Kochi, the commercial capital of Kerala, will host the Indywood Film Market (IFM) and All Lights India International Film Festival (ALIIFF) 2015 from November 15 to 21.
ALIIFF 2015 is a unique platform for the global film industry to showcase excellence in film-making and to interact with artistes and technicians of world cinema.
This event will also be a platform for what is being touted as South Asia’s largest film market called Indywood Film Market, that will facilitate production and distribution deals of international films for the Indian market and sales of Indian cinema in the foreign market.
The event is organised by All Lights Film Services, a leading film services organisation promoted by All Lights Film Magazine. Sohan Roy, who directed “DAM 999”, is the founder-director of ALIIFF and IFM. “ALIIFF 2015 will have leading artistes and technicians of international repute attending the festival. The Indywood Film Market offers a wide opportunity for filmmakers and sponsors to become a part of South Asia’s biggest film souk where sales and promotions of international and Indian cinema will be made simple,” said Roy.
Film submission to ALIIFF has already begun and will remain open for different categories of films from around the globe until September 30 at www.aliiff.com. Short films, documentaries as well as features will be accepted as entries. Golden Leaf Awards will be presented to winners in the various categories.
Millions of smallholder farmers in South and Southeast Asia are missing out on new, resilient seeds that could improve their yields in the face of climate change, according to an index published Monday.
The 24 top seed companies fail to reach four-fifths of the region’s 170 million smallholder farmers for reasons such as poor infrastructure, high prices and lack of training, the Access to Seeds Index found.
Access to seeds bred to better withstand changing weather conditions such as higher temperatures is vital as farmers battle loss of productivity due to climate change, said Ido Verhagen, head of the Access to Seeds Foundation, which published the index.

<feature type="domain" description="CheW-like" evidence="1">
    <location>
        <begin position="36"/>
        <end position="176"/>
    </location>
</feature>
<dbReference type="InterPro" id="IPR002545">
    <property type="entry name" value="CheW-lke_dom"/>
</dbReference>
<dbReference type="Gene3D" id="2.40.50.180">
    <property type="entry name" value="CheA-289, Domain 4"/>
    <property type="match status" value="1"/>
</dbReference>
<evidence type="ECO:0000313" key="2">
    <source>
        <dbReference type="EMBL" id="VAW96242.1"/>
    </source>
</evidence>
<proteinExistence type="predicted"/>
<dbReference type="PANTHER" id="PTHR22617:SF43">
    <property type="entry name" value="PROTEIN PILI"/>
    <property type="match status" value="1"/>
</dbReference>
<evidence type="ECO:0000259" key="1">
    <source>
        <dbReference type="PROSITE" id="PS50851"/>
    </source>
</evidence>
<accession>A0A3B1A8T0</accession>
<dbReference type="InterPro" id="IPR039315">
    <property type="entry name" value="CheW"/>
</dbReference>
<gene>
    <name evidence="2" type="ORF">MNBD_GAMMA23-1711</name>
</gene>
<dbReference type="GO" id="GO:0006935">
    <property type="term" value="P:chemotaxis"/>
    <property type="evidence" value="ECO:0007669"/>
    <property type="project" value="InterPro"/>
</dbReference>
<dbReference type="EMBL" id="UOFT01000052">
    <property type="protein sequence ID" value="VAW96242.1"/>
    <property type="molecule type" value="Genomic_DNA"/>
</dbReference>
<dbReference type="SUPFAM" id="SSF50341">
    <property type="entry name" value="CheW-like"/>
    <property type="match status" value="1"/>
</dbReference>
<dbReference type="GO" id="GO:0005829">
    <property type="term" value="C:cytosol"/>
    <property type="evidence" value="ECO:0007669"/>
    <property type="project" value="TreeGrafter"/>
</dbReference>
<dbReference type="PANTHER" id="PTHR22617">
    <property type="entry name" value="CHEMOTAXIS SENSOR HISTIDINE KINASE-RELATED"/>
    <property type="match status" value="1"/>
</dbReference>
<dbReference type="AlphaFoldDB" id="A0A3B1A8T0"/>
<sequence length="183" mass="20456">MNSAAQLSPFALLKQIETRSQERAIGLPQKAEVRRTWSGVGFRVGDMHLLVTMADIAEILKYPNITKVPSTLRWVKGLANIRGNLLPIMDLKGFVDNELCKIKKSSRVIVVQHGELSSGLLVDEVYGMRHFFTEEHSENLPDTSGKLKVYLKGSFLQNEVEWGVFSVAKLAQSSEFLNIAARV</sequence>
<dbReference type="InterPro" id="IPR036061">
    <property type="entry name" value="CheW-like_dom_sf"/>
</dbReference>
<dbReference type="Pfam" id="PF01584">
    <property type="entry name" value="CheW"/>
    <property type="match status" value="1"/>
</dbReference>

“We see increasing demands for new varieties, because [farmers] are affected by climate change,” Verhagen told Reuters.
“If we want to feed a growing population, if we want to tackle climate change, if we want to go towards a more sustainable food system, we have to start with seeds,” he said.
Smallholder farmers managing between one to 10 hectares of land provide up to 80 percent of the food supply in Asia, said the United Nations’ Food and Agriculture Organization (FAO).
But traditional methods of preserving seeds from harvests are not always sufficient to cope with a changing climate.
About 340 million people were hungry in 2017 in South and Southeast Asia, a number that has barely changed since 2015, according to latest figures from the United Nations.
“The question is how to get markets to provide the varieties [of seeds] that farmers want, at prices that they’re able to pay,” said Shawn McGuire, agricultural officer at the FAO.
Some smaller companies are leading the way in helping smallholders access more resilient seeds, Verhagen said, such as Thailand-based East-West Seed which topped the index ahead of global giants Bayer and Syngenta, which ranked second and third.
East-West Seed has built a successful business focusing purely on smallholders, he said, while Indian companies Acsen HyVeg and Namdhari, ranked sixth and seventh respectively, have also reached small-scale farmers with seeds.